My father is very skilled at taking something very mundane and turning it into an artform. He was a chemical engineer, working with dark and smelly substances. I visited his place of work several times, and it never struck me as pleasant. Yet, he could talk endlessly about his job. In his stories, he was like an alchemist searching for some secret, or a magician doing something nobody could understand. He had two favorite stories. One was of Tom Sawyer whitewashing the fence and the other was a dirty medical joke. Both stories took something very mundane and possibly unpleasant and transformed them into a learning experience and a sort of an art form.

So whenever reading a boring book or doing a boring chore, it makes sense to ask yourself: what kind of art is this and what would Tom Sawyer do in this situation.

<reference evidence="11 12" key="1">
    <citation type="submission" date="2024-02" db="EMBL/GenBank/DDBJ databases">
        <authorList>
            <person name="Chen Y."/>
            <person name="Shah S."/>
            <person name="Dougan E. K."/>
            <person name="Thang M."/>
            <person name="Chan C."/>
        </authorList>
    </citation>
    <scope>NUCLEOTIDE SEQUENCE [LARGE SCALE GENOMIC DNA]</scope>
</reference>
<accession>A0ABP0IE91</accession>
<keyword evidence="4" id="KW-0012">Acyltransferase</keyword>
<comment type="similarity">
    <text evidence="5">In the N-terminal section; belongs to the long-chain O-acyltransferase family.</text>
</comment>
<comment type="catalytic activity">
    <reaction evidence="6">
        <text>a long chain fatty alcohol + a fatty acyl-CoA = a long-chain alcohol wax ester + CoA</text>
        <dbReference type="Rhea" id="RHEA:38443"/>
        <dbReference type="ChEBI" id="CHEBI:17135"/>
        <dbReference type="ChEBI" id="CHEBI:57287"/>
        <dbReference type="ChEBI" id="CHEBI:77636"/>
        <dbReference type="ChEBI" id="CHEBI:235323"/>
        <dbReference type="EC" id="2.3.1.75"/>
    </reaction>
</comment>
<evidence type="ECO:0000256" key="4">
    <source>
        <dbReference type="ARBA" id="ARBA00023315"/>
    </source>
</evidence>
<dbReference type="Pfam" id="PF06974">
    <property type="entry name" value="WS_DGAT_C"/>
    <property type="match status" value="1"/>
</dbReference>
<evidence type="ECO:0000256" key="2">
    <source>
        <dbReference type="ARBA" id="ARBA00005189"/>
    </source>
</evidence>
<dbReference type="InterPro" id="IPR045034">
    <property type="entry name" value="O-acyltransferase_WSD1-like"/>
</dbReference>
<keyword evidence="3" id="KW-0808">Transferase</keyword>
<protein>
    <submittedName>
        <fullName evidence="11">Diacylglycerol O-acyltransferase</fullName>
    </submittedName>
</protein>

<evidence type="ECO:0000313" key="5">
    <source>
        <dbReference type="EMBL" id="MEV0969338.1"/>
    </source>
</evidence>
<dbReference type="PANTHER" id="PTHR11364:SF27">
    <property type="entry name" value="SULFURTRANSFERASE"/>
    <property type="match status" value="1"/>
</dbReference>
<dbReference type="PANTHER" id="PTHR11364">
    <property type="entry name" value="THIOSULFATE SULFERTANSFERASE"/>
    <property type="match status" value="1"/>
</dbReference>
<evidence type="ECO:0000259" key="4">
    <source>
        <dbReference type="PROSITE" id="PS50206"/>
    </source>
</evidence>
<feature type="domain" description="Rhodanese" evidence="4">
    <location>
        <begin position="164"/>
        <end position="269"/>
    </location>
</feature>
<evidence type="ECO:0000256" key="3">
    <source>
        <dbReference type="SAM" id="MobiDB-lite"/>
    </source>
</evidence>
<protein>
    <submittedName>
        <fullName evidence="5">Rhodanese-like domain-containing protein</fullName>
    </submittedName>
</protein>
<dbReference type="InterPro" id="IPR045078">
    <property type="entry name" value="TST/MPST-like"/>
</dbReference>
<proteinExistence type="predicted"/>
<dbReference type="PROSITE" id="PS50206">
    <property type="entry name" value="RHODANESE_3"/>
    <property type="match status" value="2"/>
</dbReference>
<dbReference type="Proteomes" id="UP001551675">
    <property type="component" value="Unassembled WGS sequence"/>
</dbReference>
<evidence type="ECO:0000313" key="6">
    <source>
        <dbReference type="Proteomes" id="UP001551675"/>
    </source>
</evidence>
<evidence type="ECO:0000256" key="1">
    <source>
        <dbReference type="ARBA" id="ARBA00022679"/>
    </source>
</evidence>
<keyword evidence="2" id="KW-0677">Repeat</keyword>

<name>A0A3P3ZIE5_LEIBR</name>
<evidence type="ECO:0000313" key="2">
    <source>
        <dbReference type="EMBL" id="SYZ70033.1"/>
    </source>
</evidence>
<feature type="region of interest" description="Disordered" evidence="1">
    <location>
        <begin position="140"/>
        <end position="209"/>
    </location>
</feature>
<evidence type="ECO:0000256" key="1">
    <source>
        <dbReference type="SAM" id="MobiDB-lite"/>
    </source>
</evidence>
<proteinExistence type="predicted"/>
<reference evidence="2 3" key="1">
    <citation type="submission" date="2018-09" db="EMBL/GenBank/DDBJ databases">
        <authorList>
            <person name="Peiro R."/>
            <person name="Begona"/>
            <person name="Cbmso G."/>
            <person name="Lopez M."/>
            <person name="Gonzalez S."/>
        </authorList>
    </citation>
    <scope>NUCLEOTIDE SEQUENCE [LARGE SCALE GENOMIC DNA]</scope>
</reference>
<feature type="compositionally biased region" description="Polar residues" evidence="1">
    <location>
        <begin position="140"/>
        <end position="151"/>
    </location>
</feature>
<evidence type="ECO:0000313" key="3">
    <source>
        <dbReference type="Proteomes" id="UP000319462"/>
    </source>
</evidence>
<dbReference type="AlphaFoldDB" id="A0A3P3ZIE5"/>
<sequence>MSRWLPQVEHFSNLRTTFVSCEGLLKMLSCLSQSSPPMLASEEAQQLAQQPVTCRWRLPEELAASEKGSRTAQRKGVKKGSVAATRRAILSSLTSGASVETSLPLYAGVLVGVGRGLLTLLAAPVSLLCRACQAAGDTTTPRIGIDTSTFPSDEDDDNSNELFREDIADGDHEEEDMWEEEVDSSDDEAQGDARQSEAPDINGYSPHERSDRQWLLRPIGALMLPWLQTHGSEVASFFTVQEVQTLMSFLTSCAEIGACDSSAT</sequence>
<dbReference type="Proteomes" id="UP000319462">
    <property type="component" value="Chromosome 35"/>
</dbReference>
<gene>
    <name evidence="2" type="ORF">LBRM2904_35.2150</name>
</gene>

Test yourself

A diary of the things we believe about ourselves is a good way to test yourself. You may want to write the things you believe in right now, and check if they still hold a week, a month, a year later. Some people write down their dreams or meditate.

There are pseudo-scientific ways to check the sort of thinking you have. For example, you can fill in Mayers-Briggs indicator or the 9 types of intelligence quiz.

Choose whatever works for you. Sun Tzu used to say “You have to believe in yourself.” and “Know yourself and you will win all battles.”